In the mountains of Sicily a Nigerian woman is leading a battle to help rescue women like herself from a life of forced sex work.
Osas Egbon opened up a shelter for these victims of trafficking on the Italian island in January – the first of its kind created by and for Nigerian women.
She currently has four women in their 20s, one with a baby – and hopes by the end of the year two more will join them.
On a hot September afternoon I drove up to see the shelter in a sleepy village – far away from the island’s capital, Palermo, so the women can be hidden away from those they are escaping.
It is a typical Sicilian village house with a large kitchen, a terrace with views out on to the verdant hills. The women each have their own rooms but share a kitchen and bathroom.
She was given the use of the property by an Italian friend.
Many Italians want to help Nigerian women, she says, but the trouble is that in a time of increasing anti-migrant sentiments, some other Italians do not want them to do so.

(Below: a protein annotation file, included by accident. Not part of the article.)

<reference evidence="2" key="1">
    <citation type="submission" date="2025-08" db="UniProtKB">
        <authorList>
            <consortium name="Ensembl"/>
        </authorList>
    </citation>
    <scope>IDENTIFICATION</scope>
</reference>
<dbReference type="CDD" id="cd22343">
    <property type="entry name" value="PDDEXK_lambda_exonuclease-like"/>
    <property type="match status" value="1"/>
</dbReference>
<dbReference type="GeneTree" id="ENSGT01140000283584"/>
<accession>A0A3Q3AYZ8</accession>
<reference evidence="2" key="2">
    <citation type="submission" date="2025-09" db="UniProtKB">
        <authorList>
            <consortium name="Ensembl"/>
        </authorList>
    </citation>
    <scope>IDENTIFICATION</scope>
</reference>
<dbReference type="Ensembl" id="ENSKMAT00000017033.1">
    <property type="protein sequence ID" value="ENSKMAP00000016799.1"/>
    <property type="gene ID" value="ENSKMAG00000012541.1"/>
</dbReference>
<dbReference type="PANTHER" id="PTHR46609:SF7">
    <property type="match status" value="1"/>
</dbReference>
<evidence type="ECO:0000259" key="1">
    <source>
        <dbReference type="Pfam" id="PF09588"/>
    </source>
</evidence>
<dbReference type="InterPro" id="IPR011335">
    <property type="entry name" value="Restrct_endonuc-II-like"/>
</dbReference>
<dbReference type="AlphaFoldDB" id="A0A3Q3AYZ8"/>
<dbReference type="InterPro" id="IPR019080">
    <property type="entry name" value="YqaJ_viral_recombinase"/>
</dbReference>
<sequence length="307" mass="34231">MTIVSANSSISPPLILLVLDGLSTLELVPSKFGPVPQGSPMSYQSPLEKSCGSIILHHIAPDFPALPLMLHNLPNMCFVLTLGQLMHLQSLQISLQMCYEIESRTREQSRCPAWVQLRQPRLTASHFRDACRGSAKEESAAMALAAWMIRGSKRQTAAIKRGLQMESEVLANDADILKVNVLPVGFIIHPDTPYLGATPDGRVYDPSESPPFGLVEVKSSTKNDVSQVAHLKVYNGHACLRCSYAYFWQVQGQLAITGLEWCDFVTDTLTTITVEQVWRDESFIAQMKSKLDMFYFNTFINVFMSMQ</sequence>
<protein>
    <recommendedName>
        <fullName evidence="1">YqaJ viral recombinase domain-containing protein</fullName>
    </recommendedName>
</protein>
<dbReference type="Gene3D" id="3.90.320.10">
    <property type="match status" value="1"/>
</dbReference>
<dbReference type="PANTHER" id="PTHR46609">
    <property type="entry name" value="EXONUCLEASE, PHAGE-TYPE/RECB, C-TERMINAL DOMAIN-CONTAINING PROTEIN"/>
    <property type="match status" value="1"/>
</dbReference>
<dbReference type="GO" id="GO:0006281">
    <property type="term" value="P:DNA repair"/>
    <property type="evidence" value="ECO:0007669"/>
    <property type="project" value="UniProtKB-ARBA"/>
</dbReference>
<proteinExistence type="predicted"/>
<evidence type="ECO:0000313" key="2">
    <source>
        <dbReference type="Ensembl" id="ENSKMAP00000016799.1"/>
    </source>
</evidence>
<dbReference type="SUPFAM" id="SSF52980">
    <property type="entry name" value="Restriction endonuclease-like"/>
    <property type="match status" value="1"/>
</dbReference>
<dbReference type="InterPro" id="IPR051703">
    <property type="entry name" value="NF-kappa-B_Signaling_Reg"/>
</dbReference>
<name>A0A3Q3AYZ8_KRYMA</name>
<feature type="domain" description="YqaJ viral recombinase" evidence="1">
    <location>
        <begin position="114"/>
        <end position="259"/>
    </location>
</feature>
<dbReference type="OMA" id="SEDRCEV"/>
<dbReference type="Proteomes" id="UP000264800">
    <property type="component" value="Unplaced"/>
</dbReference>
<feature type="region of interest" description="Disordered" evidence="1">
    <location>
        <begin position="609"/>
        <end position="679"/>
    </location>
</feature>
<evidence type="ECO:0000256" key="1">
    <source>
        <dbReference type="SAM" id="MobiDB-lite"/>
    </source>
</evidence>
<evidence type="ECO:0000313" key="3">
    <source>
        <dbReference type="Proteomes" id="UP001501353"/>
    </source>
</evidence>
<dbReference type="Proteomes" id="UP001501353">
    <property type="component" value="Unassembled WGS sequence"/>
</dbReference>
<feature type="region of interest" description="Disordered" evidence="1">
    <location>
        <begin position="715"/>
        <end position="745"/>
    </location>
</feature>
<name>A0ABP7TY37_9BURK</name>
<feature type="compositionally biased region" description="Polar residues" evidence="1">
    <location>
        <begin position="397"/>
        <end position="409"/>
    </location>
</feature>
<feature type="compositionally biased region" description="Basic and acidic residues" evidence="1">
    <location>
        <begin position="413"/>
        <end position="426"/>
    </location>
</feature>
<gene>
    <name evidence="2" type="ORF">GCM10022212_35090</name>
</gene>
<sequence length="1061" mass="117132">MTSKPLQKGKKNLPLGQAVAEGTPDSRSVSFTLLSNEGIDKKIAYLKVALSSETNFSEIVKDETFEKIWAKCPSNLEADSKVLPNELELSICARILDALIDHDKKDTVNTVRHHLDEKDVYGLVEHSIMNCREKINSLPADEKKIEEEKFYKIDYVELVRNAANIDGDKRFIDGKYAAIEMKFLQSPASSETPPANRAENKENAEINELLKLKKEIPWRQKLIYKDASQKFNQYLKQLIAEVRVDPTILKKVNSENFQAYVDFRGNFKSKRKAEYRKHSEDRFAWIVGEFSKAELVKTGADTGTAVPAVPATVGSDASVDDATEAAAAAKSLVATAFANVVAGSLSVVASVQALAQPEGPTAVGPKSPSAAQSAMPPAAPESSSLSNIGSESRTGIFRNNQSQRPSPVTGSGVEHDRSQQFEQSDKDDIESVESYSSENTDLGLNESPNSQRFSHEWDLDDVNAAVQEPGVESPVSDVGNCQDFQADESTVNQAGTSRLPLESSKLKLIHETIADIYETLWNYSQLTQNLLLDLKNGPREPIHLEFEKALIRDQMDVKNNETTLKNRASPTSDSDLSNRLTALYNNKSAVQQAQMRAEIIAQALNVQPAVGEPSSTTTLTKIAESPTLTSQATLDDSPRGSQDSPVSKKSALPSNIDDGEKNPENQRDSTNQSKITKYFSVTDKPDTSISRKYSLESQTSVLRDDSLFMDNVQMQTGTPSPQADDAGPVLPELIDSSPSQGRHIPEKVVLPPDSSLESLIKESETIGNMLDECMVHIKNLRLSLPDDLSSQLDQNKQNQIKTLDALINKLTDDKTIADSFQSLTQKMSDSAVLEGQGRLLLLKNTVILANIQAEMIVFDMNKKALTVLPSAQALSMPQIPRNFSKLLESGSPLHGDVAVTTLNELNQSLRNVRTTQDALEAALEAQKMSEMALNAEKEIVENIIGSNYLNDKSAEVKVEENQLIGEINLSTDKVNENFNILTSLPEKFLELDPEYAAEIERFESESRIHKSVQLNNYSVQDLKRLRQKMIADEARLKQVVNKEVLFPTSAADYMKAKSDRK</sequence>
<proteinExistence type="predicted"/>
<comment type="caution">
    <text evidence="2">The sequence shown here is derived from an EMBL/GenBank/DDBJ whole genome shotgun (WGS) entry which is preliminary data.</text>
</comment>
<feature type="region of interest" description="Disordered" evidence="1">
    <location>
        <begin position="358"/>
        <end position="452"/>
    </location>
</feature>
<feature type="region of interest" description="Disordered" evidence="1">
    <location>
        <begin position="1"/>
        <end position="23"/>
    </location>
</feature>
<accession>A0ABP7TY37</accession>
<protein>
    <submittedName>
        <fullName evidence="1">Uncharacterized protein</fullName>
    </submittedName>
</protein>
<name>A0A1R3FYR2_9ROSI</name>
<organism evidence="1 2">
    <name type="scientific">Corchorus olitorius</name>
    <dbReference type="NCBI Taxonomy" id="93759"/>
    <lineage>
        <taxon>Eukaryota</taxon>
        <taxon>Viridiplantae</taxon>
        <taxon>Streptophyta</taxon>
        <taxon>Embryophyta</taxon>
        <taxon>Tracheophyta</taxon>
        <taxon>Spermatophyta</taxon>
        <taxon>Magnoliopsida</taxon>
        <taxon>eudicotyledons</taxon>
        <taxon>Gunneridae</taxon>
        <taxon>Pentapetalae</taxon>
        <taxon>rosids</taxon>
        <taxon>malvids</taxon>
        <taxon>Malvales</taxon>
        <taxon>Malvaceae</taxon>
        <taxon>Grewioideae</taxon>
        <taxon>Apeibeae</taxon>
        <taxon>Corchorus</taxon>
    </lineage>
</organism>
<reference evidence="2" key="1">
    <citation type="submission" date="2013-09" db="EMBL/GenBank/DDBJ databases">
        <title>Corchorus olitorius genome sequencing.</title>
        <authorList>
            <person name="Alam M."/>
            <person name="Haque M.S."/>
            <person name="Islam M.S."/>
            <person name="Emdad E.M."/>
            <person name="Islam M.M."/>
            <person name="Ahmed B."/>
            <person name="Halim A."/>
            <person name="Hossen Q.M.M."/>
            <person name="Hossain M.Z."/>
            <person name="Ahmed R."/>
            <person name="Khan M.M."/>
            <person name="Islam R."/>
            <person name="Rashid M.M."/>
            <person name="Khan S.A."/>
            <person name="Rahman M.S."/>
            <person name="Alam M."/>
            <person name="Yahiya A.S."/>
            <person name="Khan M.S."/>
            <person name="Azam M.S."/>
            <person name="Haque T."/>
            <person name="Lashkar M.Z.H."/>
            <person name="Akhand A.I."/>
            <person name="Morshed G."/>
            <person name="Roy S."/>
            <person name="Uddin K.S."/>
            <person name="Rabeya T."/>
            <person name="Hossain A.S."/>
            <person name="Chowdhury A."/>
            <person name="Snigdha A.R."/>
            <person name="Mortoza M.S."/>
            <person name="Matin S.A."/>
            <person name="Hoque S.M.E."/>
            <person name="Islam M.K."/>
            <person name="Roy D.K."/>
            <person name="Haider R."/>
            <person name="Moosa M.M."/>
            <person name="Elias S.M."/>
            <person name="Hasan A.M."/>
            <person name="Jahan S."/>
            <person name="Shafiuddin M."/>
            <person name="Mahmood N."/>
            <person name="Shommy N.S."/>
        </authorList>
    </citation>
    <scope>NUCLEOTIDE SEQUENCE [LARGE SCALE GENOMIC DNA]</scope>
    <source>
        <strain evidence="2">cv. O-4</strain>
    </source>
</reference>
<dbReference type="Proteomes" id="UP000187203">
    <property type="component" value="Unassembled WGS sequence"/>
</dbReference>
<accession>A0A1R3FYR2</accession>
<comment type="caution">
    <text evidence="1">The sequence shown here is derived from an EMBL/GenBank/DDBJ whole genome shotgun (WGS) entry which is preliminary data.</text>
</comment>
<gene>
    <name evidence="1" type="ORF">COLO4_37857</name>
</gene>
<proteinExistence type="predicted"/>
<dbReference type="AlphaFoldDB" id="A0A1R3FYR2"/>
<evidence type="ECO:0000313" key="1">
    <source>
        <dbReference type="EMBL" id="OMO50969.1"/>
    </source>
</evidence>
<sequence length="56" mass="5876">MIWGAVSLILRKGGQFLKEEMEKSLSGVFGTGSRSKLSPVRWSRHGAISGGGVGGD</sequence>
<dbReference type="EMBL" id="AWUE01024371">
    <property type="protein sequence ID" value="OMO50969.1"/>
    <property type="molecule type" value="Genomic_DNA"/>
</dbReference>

I first met Ms Egbon in 2018, three years after she and other Nigerian women had set up the organisation Women of Benin City.
It supports female victims of trafficking in Sicily – the majority of whom come from Nigeria’s Edo state, the capital of which is Benin City.
Ms Egbon was trafficked 18 years ago from her home there to work in forced prostitution.
She managed to pay off her traffickers – and now lives happily with her family in Palermo but she has a steely determination to stop others having to go through the same experience.
She and her friends were prompted to act after the horrific murders in late 2011 and early 2012 of two young Nigerian women.
They were aged just 20 and 22.
The murders shocked people in Sicily and put a spotlight on the harrowing experiences Nigerian women face in forced prostitution.